Hedland also stressed that jurors should evaluate how Rian was treated by her parents during her life. He described Paul as doing almost all of the care giving for Rian, from feeding and bathing to changing diapers.
“You’re going to hear that nobody, not a soul, who ever observed David with Rian ... observed him do anything that was other than loving,” Hedland said.
Meanwhile Jaki was a “disinterested” mother, Hedland said, who suffered from depression and didn’t do much. He said she originally wanted to have a natural birth but was asked to leave the birthing center when she refused to follow doctor’s orders such as eat more and take prenatal vitamins. (She refuted the latter claim while on the stand saying the one-inch pills tasted bad and were hard to swallow but she took them.)
Both attorneys told the jury to expect much medical evidence over the next two weeks as they call doctors who treated Rian both at BRH and at Harborview, as well as experts in the medical field.
The first such witness to be called at trial was the emergency room doctor at BRH, Dr. James Thompson, who testified he knew something was obviously wrong with Rian when she was brought in, but he didn’t know what the cause was.
“At no time was she ever awake and normal,” he added.
The doctor said he gave her medication to help with the seizing then ordered CT scans and blood tests. After observing two bruises on Rian’s chest, he said his “suspicion was growing” that the bruises were not accidental. He ordered a bone survey to check for other injuries and a chest X-ray. He said the latter tests revealed Rian had two rib fractures that were maybe six weeks old and were in the process of healing.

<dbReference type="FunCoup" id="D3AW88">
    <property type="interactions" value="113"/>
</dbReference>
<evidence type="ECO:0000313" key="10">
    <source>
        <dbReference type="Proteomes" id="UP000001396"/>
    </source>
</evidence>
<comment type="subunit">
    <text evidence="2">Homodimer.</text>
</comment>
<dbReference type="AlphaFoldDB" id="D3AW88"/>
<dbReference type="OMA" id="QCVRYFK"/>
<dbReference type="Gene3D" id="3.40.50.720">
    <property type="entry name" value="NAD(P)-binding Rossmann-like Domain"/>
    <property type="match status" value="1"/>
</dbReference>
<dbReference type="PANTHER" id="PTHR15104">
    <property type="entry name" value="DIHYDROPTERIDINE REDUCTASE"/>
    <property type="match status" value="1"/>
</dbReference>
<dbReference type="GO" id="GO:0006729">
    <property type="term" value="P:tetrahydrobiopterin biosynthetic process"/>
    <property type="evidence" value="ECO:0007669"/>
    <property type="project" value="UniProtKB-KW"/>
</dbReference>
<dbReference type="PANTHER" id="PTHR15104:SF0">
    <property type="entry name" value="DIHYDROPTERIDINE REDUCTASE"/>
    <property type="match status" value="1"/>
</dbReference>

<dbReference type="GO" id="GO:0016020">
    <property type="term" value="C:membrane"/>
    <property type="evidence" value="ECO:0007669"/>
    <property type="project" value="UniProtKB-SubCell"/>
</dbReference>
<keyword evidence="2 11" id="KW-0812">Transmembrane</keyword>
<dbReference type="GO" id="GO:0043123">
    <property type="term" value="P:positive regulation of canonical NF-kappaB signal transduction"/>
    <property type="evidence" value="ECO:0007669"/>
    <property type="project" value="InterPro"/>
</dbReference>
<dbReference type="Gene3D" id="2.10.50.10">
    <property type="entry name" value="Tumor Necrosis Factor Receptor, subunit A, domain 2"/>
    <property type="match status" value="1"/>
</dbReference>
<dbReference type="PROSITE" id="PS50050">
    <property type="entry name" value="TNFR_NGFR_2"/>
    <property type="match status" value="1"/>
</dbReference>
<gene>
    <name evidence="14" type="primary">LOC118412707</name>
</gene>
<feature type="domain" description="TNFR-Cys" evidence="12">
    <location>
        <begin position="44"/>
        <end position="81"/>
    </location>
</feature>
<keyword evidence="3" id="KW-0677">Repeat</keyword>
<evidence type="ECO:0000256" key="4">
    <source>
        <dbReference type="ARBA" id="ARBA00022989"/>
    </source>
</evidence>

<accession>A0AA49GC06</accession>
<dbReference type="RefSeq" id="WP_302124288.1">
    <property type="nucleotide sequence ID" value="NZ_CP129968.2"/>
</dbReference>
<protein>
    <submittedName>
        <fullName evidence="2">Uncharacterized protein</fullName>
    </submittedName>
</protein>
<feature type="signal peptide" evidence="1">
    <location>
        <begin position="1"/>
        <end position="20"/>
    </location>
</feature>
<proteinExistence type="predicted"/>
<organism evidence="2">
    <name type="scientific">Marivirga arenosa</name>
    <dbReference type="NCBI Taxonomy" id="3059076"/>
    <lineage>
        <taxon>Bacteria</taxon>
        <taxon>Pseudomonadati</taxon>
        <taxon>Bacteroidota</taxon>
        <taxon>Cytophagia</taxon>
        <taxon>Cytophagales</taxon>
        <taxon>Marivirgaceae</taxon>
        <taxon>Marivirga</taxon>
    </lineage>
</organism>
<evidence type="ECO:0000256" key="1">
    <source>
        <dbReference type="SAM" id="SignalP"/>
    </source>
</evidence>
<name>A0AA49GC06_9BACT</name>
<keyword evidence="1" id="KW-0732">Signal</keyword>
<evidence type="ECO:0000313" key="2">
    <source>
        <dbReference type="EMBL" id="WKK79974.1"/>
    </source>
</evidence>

The state has held up the bruises as evidence of prior child abuse, which the defense pushed back on under cross-examination of Thompson. The defense also contended that much of the initial assessments of Rian’s injuries ended up being wrong.
Under examination from Assistant District Attorney Angie Kemp, Thompson said he thought the bruising was “unusual” and “striking” to him since Rian was unable to walk or crawl and could barely roll over on her own. Thompson said he asked Paul about it and that Paul said it could perhaps have been caused by the way he picks up and holds Rian.
Under cross examination from Hedland, Thompson said the bruises would not line up from the way most people would hold a baby, poking a hole in the state’s theory that the bruises were consistent with Paul’s thumbmarks.
Regarding the rib fractures, Thompson told Hedland he couldn’t offer an opinion on if the fractures were more than six weeks old or from birth. He said he’s making an inference on how many fractures there are based on the calcium formations.
Thompson, still under cross, also said babies can be born with subdural hematomas, though it is rare. He said people can also have seizures without exhibiting outward physical symptoms of them.
He readily conceded he is not an expert in Shaken Baby Syndrome, and that he learned about it in medical school 40 years ago and hasn’t kept abreast with recent literature about it. When asked by Hedland how many Shaken Baby cases Thompson has seen in his 29 years as a doctor in Juneau, Thompson said zero. He did note he has considered it as a diagnosis before.
Thompson was on the stand for most the day before Jaki was called. She was on the stand for about 30 minutes answering basic questions about herself and Rian before the judge wrapped up proceedings. Prosecutors will continue examining her Friday, and the defense will have a chance for cross-examination.
Jaki did say that she and Paul stayed together for a while after Rian’s death, but they broke up when she moved to Missouri in February of 2012. She said she ended up becoming pregnant by Paul, and she gave birth to their baby on Christmas day 2012 in Missouri.
Paul is facing two separate counts of second-degree murder and one count of manslaughter in connection to Rian’s death. If convicted, he could face up to 99 years in prison for each count of murder, plus 20 years for manslaughter.
• Contact reporter Emily Russo Miller at 523-2263 or at email@example.com.